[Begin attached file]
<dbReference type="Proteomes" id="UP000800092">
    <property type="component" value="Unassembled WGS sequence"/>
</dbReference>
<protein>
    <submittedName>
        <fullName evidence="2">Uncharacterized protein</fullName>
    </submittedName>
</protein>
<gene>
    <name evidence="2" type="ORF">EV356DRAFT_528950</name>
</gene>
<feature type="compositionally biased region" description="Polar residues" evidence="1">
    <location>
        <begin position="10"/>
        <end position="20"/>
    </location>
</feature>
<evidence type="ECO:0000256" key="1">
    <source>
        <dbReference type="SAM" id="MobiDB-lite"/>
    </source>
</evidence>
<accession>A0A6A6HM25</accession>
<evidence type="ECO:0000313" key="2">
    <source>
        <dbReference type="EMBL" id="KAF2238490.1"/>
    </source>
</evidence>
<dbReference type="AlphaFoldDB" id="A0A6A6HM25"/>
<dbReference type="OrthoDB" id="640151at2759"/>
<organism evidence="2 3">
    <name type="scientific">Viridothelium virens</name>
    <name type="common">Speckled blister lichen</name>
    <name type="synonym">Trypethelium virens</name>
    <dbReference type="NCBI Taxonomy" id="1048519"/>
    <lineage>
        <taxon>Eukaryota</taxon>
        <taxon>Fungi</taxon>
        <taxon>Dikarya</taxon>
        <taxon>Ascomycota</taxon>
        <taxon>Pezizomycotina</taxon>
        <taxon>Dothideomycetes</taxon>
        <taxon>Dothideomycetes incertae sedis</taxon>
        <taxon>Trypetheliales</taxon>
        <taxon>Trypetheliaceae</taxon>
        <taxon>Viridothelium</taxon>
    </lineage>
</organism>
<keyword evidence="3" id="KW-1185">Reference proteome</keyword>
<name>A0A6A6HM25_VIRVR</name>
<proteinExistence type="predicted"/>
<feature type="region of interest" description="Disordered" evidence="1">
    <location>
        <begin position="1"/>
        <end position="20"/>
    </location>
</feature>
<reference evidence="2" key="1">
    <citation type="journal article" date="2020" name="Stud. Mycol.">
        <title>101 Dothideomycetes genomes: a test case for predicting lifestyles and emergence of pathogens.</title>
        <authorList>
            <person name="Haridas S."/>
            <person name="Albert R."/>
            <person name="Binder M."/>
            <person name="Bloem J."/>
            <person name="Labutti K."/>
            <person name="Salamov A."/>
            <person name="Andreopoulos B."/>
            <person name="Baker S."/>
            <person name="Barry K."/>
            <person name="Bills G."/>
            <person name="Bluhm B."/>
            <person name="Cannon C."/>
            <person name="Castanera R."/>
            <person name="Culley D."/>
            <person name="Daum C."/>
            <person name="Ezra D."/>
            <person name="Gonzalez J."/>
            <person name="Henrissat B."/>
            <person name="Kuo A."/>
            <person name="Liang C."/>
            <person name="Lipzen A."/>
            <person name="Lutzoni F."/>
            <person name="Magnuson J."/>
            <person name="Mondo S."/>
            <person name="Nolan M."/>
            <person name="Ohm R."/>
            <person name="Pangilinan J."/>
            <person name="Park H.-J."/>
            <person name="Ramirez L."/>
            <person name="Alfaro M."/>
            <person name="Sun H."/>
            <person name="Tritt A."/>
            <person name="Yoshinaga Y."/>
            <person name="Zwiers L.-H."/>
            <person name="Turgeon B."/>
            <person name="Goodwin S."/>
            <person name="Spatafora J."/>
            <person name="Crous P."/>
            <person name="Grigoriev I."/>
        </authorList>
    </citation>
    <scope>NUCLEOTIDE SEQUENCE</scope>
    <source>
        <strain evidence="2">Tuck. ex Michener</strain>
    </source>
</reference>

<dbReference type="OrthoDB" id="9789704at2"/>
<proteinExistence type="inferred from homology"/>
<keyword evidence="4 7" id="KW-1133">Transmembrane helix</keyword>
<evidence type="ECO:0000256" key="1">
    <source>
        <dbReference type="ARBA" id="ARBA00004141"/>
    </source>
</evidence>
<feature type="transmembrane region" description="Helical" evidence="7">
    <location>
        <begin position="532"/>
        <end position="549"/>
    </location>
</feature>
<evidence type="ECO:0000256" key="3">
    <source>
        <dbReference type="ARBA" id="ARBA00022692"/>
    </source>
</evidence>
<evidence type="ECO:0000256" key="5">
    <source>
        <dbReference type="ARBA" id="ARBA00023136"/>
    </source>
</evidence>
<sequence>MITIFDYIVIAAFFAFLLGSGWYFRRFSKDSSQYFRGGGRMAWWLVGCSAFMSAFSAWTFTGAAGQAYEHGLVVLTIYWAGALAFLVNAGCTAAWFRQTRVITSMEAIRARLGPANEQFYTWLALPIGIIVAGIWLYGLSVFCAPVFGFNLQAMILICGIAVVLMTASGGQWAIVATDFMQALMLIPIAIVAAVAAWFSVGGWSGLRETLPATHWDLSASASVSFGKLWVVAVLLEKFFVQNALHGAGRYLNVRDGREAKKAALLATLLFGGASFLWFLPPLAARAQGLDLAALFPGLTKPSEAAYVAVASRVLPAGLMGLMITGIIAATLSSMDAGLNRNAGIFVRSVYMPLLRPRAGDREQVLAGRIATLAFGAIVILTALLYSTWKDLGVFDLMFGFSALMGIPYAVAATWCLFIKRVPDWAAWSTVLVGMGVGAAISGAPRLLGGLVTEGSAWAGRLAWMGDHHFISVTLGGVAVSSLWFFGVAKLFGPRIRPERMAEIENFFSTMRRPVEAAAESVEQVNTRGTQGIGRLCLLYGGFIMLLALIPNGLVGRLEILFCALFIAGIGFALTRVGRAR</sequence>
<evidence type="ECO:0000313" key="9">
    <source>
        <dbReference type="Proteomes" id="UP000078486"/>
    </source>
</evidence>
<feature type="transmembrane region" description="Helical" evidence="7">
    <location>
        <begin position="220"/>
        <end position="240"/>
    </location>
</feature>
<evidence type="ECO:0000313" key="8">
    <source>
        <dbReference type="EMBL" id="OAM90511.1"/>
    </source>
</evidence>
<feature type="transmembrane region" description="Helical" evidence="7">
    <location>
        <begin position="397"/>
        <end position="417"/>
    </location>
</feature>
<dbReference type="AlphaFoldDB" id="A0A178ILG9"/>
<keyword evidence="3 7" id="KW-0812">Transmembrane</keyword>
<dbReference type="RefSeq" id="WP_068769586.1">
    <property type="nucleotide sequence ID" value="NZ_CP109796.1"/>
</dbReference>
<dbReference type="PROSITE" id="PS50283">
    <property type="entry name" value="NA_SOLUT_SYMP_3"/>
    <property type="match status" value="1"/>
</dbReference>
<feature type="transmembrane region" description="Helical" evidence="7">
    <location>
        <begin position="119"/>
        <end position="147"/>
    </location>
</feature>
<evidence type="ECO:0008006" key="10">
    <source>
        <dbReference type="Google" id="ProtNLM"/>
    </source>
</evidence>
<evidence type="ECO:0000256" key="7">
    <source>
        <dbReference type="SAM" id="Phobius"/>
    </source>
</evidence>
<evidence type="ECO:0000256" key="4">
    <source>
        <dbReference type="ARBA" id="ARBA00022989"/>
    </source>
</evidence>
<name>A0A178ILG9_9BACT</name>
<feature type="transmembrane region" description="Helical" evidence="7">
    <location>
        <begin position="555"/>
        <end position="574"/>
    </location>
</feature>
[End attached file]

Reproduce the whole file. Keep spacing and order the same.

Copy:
<dbReference type="Proteomes" id="UP000800092">
    <property type="component" value="Unassembled WGS sequence"/>
</dbReference>
<protein>
    <submittedName>
        <fullName evidence="2">Uncharacterized protein</fullName>
    </submittedName>
</protein>
<gene>
    <name evidence="2" type="ORF">EV356DRAFT_528950</name>
</gene>
<feature type="compositionally biased region" description="Polar residues" evidence="1">
    <location>
        <begin position="10"/>
        <end position="20"/>
    </location>
</feature>
<evidence type="ECO:0000256" key="1">
    <source>
        <dbReference type="SAM" id="MobiDB-lite"/>
    </source>
</evidence>
<accession>A0A6A6HM25</accession>
<evidence type="ECO:0000313" key="2">
    <source>
        <dbReference type="EMBL" id="KAF2238490.1"/>
    </source>
</evidence>
<dbReference type="AlphaFoldDB" id="A0A6A6HM25"/>
<dbReference type="OrthoDB" id="640151at2759"/>
<organism evidence="2 3">
    <name type="scientific">Viridothelium virens</name>
    <name type="common">Speckled blister lichen</name>
    <name type="synonym">Trypethelium virens</name>
    <dbReference type="NCBI Taxonomy" id="1048519"/>
    <lineage>
        <taxon>Eukaryota</taxon>
        <taxon>Fungi</taxon>
        <taxon>Dikarya</taxon>
        <taxon>Ascomycota</taxon>
        <taxon>Pezizomycotina</taxon>
        <taxon>Dothideomycetes</taxon>
        <taxon>Dothideomycetes incertae sedis</taxon>
        <taxon>Trypetheliales</taxon>
        <taxon>Trypetheliaceae</taxon>
        <taxon>Viridothelium</taxon>
    </lineage>
</organism>
<keyword evidence="3" id="KW-1185">Reference proteome</keyword>
<name>A0A6A6HM25_VIRVR</name>
<proteinExistence type="predicted"/>
<feature type="region of interest" description="Disordered" evidence="1">
    <location>
        <begin position="1"/>
        <end position="20"/>
    </location>
</feature>
<reference evidence="2" key="1">
    <citation type="journal article" date="2020" name="Stud. Mycol.">
        <title>101 Dothideomycetes genomes: a test case for predicting lifestyles and emergence of pathogens.</title>
        <authorList>
            <person name="Haridas S."/>
            <person name="Albert R."/>
            <person name="Binder M."/>
            <person name="Bloem J."/>
            <person name="Labutti K."/>
            <person name="Salamov A."/>
            <person name="Andreopoulos B."/>
            <person name="Baker S."/>
            <person name="Barry K."/>
            <person name="Bills G."/>
            <person name="Bluhm B."/>
            <person name="Cannon C."/>
            <person name="Castanera R."/>
            <person name="Culley D."/>
            <person name="Daum C."/>
            <person name="Ezra D."/>
            <person name="Gonzalez J."/>
            <person name="Henrissat B."/>
            <person name="Kuo A."/>
            <person name="Liang C."/>
            <person name="Lipzen A."/>
            <person name="Lutzoni F."/>
            <person name="Magnuson J."/>
            <person name="Mondo S."/>
            <person name="Nolan M."/>
            <person name="Ohm R."/>
            <person name="Pangilinan J."/>
            <person name="Park H.-J."/>
            <person name="Ramirez L."/>
            <person name="Alfaro M."/>
            <person name="Sun H."/>
            <person name="Tritt A."/>
            <person name="Yoshinaga Y."/>
            <person name="Zwiers L.-H."/>
            <person name="Turgeon B."/>
            <person name="Goodwin S."/>
            <person name="Spatafora J."/>
            <person name="Crous P."/>
            <person name="Grigoriev I."/>
        </authorList>
    </citation>
    <scope>NUCLEOTIDE SEQUENCE</scope>
    <source>
        <strain evidence="2">Tuck. ex Michener</strain>
    </source>
</reference>

<dbReference type="OrthoDB" id="9789704at2"/>
<proteinExistence type="inferred from homology"/>
<keyword evidence="4 7" id="KW-1133">Transmembrane helix</keyword>
<evidence type="ECO:0000256" key="1">
    <source>
        <dbReference type="ARBA" id="ARBA00004141"/>
    </source>
</evidence>
<feature type="transmembrane region" description="Helical" evidence="7">
    <location>
        <begin position="532"/>
        <end position="549"/>
    </location>
</feature>
<evidence type="ECO:0000256" key="3">
    <source>
        <dbReference type="ARBA" id="ARBA00022692"/>
    </source>
</evidence>
<evidence type="ECO:0000256" key="5">
    <source>
        <dbReference type="ARBA" id="ARBA00023136"/>
    </source>
</evidence>
<sequence>MITIFDYIVIAAFFAFLLGSGWYFRRFSKDSSQYFRGGGRMAWWLVGCSAFMSAFSAWTFTGAAGQAYEHGLVVLTIYWAGALAFLVNAGCTAAWFRQTRVITSMEAIRARLGPANEQFYTWLALPIGIIVAGIWLYGLSVFCAPVFGFNLQAMILICGIAVVLMTASGGQWAIVATDFMQALMLIPIAIVAAVAAWFSVGGWSGLRETLPATHWDLSASASVSFGKLWVVAVLLEKFFVQNALHGAGRYLNVRDGREAKKAALLATLLFGGASFLWFLPPLAARAQGLDLAALFPGLTKPSEAAYVAVASRVLPAGLMGLMITGIIAATLSSMDAGLNRNAGIFVRSVYMPLLRPRAGDREQVLAGRIATLAFGAIVILTALLYSTWKDLGVFDLMFGFSALMGIPYAVAATWCLFIKRVPDWAAWSTVLVGMGVGAAISGAPRLLGGLVTEGSAWAGRLAWMGDHHFISVTLGGVAVSSLWFFGVAKLFGPRIRPERMAEIENFFSTMRRPVEAAAESVEQVNTRGTQGIGRLCLLYGGFIMLLALIPNGLVGRLEILFCALFIAGIGFALTRVGRAR</sequence>
<evidence type="ECO:0000313" key="9">
    <source>
        <dbReference type="Proteomes" id="UP000078486"/>
    </source>
</evidence>
<feature type="transmembrane region" description="Helical" evidence="7">
    <location>
        <begin position="220"/>
        <end position="240"/>
    </location>
</feature>
<evidence type="ECO:0000313" key="8">
    <source>
        <dbReference type="EMBL" id="OAM90511.1"/>
    </source>
</evidence>
<feature type="transmembrane region" description="Helical" evidence="7">
    <location>
        <begin position="397"/>
        <end position="417"/>
    </location>
</feature>
<dbReference type="AlphaFoldDB" id="A0A178ILG9"/>
<keyword evidence="3 7" id="KW-0812">Transmembrane</keyword>
<dbReference type="RefSeq" id="WP_068769586.1">
    <property type="nucleotide sequence ID" value="NZ_CP109796.1"/>
</dbReference>
<dbReference type="PROSITE" id="PS50283">
    <property type="entry name" value="NA_SOLUT_SYMP_3"/>
    <property type="match status" value="1"/>
</dbReference>
<feature type="transmembrane region" description="Helical" evidence="7">
    <location>
        <begin position="119"/>
        <end position="147"/>
    </location>
</feature>
<evidence type="ECO:0008006" key="10">
    <source>
        <dbReference type="Google" id="ProtNLM"/>
    </source>
</evidence>
<evidence type="ECO:0000256" key="7">
    <source>
        <dbReference type="SAM" id="Phobius"/>
    </source>
</evidence>
<evidence type="ECO:0000256" key="4">
    <source>
        <dbReference type="ARBA" id="ARBA00022989"/>
    </source>
</evidence>
<name>A0A178ILG9_9BACT</name>
<feature type="transmembrane region" description="Helical" evidence="7">
    <location>
        <begin position="555"/>
        <end position="574"/>
    </location>
</feature>